Image: Ted Humble-Smith @ Hmmm...
November 16 2009
Lucia van der Post
Christmas, I always think, isn’t the time for the edgy or the avant-garde. It’s a festival that connects us in a profound way with all those who have gone before us, and its roots lie deep in history, which is why it seems out of kilter with the mood of the season to try anything too startlingly original or quirky. It always makes me want to steer strongly in the direction of the classic, the elegant and the slightly nostalgic.
Which is where Lavender & Sage comes in. Lavender & Sage has homed in on a distinctly romantic view of French provincial life. I’m not too sure how many homes in La France profonde are quite so charmingly got up, but never mind – if we feel that a little rustic Gallic charm could cheer up the house and table come Christmas time, Lavender & Sage can provide it.
What first caught my eye was the photograph of the beautiful white lace-edged tablecloth that arrived in my in-box. It emerges that it’s called Grand-mere – very evocative – and it looks as if it came straight from some charming Gallic attic. It comes in two sizes, rectangular (140cm x 240cm) and square (180cm x 180cm), and what seems absolutely mysterious to me is that in spite of being gorgeous, hand-made and hand-embroidered, they’re reduced in price, being £62.60 and £47.50 respectively. If your table is much bigger, buy two and sew them together. Plain white embroidery-edged linen napkins are £4 each.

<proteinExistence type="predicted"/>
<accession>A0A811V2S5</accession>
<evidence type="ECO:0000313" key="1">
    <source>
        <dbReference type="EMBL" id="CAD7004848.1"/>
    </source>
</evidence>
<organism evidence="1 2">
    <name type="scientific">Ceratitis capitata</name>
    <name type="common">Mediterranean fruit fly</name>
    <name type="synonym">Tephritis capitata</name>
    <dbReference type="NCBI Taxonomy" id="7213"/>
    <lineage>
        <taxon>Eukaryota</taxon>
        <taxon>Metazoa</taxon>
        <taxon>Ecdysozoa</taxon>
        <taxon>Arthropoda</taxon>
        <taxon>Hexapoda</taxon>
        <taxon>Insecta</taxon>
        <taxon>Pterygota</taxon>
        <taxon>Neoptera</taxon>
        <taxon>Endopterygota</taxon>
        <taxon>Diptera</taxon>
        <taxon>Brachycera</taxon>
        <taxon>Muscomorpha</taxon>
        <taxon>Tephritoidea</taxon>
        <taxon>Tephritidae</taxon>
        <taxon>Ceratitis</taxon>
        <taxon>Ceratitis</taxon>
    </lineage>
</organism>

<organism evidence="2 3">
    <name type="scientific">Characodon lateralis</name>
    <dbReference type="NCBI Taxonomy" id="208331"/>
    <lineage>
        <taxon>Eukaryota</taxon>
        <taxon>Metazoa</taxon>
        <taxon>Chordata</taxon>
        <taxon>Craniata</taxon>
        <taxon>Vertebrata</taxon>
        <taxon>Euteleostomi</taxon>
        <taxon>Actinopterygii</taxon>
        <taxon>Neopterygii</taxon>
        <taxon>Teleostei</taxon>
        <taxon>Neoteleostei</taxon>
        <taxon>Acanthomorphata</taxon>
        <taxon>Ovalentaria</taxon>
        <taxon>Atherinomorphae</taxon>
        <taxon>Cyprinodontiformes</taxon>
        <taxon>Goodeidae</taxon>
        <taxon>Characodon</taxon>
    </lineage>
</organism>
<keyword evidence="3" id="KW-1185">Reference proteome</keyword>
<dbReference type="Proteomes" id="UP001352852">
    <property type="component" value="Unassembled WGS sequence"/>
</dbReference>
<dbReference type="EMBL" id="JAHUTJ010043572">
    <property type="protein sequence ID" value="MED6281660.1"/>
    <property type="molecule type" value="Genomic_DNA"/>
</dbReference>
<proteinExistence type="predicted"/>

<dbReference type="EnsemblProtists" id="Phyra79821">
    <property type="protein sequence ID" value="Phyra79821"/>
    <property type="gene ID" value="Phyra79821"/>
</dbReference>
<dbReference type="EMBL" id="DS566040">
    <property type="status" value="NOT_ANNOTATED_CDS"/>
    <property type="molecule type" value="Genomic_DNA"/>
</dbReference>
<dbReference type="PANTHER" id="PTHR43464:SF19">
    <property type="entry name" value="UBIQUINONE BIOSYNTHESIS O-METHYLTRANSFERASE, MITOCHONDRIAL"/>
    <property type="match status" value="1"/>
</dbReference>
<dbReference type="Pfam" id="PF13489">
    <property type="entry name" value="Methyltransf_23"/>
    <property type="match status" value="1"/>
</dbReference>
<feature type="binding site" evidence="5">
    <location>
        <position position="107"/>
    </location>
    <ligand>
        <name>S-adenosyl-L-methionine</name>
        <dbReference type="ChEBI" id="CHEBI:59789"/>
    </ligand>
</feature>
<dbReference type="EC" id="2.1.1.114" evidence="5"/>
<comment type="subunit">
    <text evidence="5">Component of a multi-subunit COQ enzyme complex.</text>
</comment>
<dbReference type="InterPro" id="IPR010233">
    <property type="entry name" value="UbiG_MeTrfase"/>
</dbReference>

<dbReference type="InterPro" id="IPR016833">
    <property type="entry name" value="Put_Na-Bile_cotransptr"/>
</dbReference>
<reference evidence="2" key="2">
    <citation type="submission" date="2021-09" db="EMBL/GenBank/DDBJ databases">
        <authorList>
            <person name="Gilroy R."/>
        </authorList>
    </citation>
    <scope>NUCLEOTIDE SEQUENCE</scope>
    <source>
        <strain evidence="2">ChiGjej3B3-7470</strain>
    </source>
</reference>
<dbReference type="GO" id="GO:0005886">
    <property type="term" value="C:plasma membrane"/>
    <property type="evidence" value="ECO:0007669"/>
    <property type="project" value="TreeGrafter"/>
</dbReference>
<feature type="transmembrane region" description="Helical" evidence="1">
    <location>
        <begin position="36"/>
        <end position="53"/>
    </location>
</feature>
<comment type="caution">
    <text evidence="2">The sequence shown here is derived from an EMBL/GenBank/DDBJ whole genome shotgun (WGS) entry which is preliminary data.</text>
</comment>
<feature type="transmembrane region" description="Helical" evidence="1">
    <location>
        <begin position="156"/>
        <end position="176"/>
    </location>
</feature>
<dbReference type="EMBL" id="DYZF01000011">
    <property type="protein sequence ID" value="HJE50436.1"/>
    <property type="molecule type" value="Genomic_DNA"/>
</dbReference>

Almost everything Lavender & Sage sells is made by artisans working in small ateliers all over France. The look, as you will have gathered, is rather more enchanting bastide than grand château, but no less delightful for that.
Besides the cloths, it offers some classically French crockery that goes by the name of Leontine – nice and creamy, with scalloped edges; not quite as beautiful as Astier de Villatte’s, but at much gentler prices (£9.50 for a dinner plate, £7.25 for side plates and dessert bowls). If you like charger plates, they have them in pale green recycled glass (pictured) at £12.50 a time. Add some splendidly decorative glassware (keep the dead-plain Riedel for chic dinners) and go for the Mont Blanc ones (pictured) made from recycled glass but in an elegant elongated shape with a twisted stem (£14 each, or £82 for six). Etched “Charmille” water glasses in nicely sturdy shapes come in at £6.25 each. Finish off the look with some art nouveau-inspired cutlery. The Brasserie range (pictured) comes with black, ivory or red handles and a decorative antique-looking silver effect detail on the hinge (from £4.25 per piece). The Lavender & Sage range may not be for every day, but for occasions when something more decorative would seem to fit the bill, it could be worth a look – there you will find all the authentic props that remind one of sunny days in La France profonde.